Sale 1242 — The Gordon Eubanks Collection: United States 1851 to 1856 Imperforate Issue
Sale Date — Tuesday-Wednesday, 12-13 October, 2021
Category — Twelve-Cent: Bisects (Scott 17a)
VERY FINE. A SPECTACULAR PAIR OF COVERS BEARING MATCHING HALVES OF THE SAME 12-CENT 1851 ISSUE STAMP, EACH USED WITH A STRIP OF ONE-CENT 1851 ISSUE STAMPS FROM PLATE ONE EARLY TO PAY THE TREATY RATE TO CANADA--ONE ORIGINATING IN CUBA AND THE OTHER IN NEW YORK CITY. THESE COVERS ARE AMONG THE GREATEST ITEMS IN CLASSIC UNITED STATES PHILATELY AND POSTAL HISTORY.
The pair of covers offered here is remarkable in several respects. To begin, these covers were stamped in New York City on August 21, 1851, using the new 1851 Issue, which was released just seven weeks earlier on July 1 (the 12c EDU is August 4, 1851). This is the earliest documented use of a 12c bisect. Further, the use of a 12c bisect to pay part of the 10c treaty rate to Canada is highly unusual. We are aware of three covers to the province of New Brunswick with 12c 1851 bisects used with 1c and 3c 1851 stamps, but no other covers are known with strips of the 1c used with a bisect or mailed at this early date. Finally, the unusual circumstance of mailing--mailed on the same day by the same person to the same addressee, but originating from two different correspondents--provides a fascinating explanation for the two identical frankings and use of matching 12c bisects.
We have been unable to learn anything of substance about the addressee, Thomas Casey. An internet search during the relevant time period failed to produce any information. We can surmise that the senders conducted business with Casey, and we know something about their businesses. Drake Brothers & Co. was a large New York-based firm founded in the 1790s by British-born immigrant James Drake, trading in sugar, coffee, jerked beef and precious metals. It owned one of the largest plantations in Cuba, in collaboration with the United States Mail Steamship Co. (USMSC). Henry A. Coit was also a New York merchant and served as a director on at least one insurance company’s board. Drake Brothers’ connection to the USMSC gives us a clue about how the cover traveled from Cuba to New York City. The USMSC Cherokee arrived in New York on August 21, 1851, after departing Havana around August 17. The previous sailing from Havana left on August 2, before the Drake Brothers letter was written on August 7 (per receipt docketing). Although no forwarder marking appears on either cover, they were almost certainly handled by an agent in New York, who had instructions to forward letters to Casey in Quebec.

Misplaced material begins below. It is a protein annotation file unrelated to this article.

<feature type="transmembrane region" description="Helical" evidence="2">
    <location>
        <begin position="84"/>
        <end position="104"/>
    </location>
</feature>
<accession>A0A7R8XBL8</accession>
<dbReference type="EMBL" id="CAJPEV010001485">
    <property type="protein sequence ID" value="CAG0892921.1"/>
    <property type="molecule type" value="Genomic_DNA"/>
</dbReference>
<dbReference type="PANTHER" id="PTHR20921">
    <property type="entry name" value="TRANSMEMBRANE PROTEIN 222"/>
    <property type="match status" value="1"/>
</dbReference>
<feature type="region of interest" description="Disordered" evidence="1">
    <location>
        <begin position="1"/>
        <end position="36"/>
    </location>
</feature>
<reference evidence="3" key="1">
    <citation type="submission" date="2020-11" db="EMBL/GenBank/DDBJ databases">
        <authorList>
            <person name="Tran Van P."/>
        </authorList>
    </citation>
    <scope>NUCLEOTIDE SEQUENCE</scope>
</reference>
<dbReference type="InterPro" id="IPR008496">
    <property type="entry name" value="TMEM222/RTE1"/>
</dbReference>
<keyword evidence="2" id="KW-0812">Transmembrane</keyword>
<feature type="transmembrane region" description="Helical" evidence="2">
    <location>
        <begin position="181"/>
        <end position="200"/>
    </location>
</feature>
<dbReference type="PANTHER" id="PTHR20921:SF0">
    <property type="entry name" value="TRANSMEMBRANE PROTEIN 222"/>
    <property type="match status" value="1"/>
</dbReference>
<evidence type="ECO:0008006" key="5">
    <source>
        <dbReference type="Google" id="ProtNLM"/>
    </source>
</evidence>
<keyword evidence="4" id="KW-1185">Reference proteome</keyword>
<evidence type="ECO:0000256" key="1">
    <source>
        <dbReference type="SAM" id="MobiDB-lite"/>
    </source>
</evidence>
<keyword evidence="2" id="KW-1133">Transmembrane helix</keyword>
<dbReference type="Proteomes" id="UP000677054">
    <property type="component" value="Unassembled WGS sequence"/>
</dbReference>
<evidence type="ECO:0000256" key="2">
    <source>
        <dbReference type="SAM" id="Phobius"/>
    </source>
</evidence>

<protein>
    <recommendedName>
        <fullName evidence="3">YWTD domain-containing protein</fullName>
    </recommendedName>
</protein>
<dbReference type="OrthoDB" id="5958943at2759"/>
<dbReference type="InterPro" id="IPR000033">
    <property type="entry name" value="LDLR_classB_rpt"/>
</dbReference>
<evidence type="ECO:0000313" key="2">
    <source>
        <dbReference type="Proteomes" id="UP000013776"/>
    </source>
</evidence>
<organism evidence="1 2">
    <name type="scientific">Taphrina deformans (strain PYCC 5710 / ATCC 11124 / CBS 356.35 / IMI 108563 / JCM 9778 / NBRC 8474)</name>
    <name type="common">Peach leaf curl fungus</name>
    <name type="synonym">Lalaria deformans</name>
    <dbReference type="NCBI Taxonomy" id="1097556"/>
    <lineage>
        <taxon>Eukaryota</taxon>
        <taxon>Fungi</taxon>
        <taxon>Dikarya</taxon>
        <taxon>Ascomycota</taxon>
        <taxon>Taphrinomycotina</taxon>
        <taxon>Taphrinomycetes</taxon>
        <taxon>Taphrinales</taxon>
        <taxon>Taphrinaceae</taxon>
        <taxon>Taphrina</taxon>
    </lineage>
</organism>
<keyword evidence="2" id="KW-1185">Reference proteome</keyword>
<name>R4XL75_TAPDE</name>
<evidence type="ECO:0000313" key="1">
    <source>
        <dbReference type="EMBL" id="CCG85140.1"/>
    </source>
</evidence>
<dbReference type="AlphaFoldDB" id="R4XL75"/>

The two covers were together when they first appeared in the January 1900 auction of the F. W. Hunter collection, held by Scott Stamp & Coin Co. They went separate ways after the 1900 Hunter sale, but the covers were illustrated and described in Ashbrook's Special Service (pp. 98, 106-107 and 163, photos 47 and 75), at which point they were still apart in different collections. In an article by Mortimer L. Neinken in the May 1970 Chronicle (No. 66, pp. 63-65), he recapped the history of the two covers and coyly noted "this commentator has ascertained that the two covers are now reunited in one collection again." In fact, it was Neinken who reunited the covers.
The Emerson cover with upper right bisect is ex F. W. Hunter (Scott Stamp & Coin Co. sale, Jan. 10-12, 16-18, 1900, lots 189-190), W. A. Smith, Spiegelberg (Morgenthau sale, Jan. 10, 1911, lot 15), Barry (Nassau Stamp Co. sale, Apr. 2-3, 1914, lot 84), Robert S. Emerson (Kelleher sale, Oct. 19, 1937, lot 78), Philip H. Ward private collection (per Ashbrook’s Special Service, Feb. 1, 1953), Benjamin D. Phillips (sold after his death in H. R. Harmer sale, Feb. 17, 1970, lot 156) and Mortimer L. Neinken (acquired by Jerome S. Wagshal privately from the Neinken estate).
The Hind cover with lower left bisect is also ex F. W. Hunter (as above), Arthur Hind (Phillips-Kennett sale, Nov. 20, 1933, lot 145), Carl Brandenbury (Percy Doane sale, Dec. 6, 1943, lot 76), John A. Fox sale (Dec. 12, 1961, lot 582) and Mortimer L. Neinken (acquired by Jerome S. Wagshal privately from the Neinken estate).